The 65+ population in the U.S. is poised to grow to over 70 million from 40 million over the next several decades, while life-threatening diseases are set to double in cases over the same period. The aging of America is accelerating, heightening the need for expanded societal support of our senior citizen population.
For many senior citizens, aging is like swimming upstream against the current in today's forever young society. We live in a youth-obsessed nation where aging is out; young is in. Young celebrities like Kim Kardashian are revered while the elderly are on the outside looking in. People spend billions of dollars on anti-aging creams and surgical procedures to eliminate the worn-look of wrinkles rather than choosing to view wrinkled faces as reflections of life's experiences that took years to create.
What happened to the days when families and communities honored and cared for older people? In some cultures, senior citizens are not cast aside. In China, young people are expected to defer to older people, let them speak first, sit down only after they are seated and not contradict them. In some African communities, it is entrenched in the culture that older citizens command great respect. But as China and other senior-friendly societies become modernized, cultural norms-- including honoring elders-- wither away.
Many older people are ashamed and/or embarrassed to display some of the marks of aging in a forever young society that too frequently labels old people as frail and useless. Wrinkles are ugly, wheelchairs represent helplessness, and hearing aids reflect weakness.
Some older people have deserted modern society while other fight to stay relevant with anti-aging products and current fashion. There is nothing inherently wrong with wanting to appear young if it makes you feel good, raises your confidence and promotes a healthier lifestyle. The problems with forever young attitudes are not individual attempts to maintain youthful appearance but rather the societal messaging that staying young is superior to growing old. There is an unspoken belief in American society: that young is beautiful and old is ugly.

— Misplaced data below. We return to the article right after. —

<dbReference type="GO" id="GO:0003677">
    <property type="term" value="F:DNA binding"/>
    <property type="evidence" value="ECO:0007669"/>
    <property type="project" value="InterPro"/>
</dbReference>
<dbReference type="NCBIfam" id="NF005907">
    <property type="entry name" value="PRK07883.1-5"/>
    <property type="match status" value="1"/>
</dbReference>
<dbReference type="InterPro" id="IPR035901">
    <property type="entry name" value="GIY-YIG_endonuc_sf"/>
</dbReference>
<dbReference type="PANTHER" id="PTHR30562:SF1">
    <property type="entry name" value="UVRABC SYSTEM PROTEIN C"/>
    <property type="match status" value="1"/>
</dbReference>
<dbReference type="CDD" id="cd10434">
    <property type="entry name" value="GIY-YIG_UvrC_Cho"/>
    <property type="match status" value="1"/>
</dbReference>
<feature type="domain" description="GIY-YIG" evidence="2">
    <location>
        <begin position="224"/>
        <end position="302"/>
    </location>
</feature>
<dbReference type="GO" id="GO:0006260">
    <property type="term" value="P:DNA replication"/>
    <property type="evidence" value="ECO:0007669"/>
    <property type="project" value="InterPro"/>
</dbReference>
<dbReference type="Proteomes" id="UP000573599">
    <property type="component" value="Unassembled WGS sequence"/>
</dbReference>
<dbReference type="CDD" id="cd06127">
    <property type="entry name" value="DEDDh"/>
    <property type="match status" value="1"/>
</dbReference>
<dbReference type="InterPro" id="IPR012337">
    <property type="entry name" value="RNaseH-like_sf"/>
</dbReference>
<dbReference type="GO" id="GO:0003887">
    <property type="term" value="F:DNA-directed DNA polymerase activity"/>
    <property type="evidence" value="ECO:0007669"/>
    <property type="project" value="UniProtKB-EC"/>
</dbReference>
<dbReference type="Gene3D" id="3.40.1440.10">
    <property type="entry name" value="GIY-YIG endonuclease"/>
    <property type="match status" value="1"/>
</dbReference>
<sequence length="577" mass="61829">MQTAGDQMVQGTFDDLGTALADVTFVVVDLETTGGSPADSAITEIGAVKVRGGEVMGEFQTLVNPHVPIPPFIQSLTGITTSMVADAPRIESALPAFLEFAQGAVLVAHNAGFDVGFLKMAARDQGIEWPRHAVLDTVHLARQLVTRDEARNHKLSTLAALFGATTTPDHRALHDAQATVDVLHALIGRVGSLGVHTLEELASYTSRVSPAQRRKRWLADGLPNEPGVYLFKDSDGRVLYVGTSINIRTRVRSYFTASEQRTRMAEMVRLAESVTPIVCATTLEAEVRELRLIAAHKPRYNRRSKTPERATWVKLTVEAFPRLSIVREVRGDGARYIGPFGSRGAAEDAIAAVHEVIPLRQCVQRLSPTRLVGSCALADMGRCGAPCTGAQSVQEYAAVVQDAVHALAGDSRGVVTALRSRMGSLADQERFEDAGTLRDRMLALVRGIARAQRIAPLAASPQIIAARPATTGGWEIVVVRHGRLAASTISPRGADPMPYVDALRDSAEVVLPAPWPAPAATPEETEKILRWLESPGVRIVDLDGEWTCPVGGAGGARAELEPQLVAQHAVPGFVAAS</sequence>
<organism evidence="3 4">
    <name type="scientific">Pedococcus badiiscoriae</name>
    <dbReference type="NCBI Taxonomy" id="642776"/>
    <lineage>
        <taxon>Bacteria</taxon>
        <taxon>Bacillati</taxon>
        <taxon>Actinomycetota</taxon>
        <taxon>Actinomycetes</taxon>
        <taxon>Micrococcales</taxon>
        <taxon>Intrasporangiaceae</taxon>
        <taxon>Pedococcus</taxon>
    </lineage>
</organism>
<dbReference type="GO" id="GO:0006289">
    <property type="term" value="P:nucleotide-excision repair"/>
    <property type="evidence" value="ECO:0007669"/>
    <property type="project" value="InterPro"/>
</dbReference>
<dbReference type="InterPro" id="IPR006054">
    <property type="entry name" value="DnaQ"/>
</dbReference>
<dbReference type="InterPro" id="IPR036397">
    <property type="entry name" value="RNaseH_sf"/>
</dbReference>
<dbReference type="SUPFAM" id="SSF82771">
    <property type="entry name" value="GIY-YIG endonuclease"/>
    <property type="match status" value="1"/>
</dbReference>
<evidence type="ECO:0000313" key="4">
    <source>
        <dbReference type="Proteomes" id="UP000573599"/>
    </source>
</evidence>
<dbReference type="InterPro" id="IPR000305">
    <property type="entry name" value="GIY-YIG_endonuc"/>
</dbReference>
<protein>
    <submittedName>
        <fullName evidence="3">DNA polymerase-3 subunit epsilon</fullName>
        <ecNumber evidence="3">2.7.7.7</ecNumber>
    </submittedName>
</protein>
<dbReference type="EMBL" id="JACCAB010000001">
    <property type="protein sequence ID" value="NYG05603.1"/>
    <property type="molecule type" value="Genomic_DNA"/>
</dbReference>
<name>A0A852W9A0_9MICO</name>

On a positive note, there is a movement among some baby boomers to live a "third act" in life in their early senior years (60-80 years old). These seniors are determined to avoid God's waiting room and choose instead to live meaningful lives filled with activities, post-retirement employment and community service. Hopefully, this trend spreads among the senior segment of our population.
It's not senior citizens that are old; attitude towards senior citizens are old. Changing this begins with changing the image of older people. In marketing terms, we need to change the brand. For the past century, senior citizens have been branded as old, frail, useless and helpless among other derogatory adjectives. Our goal is to brand older as dynamic individuals who are full of life, passion and pride.
There have been some positive steps in changing societal attitudes such as the portrayal of gray hair as powerful and beautiful in advertising. This has shifted the perception towards aging ever so slightly. Fundamental changes in societal attitudes towards aging need to be made in order to cope with the vulnerabilities of an increasingly aging society.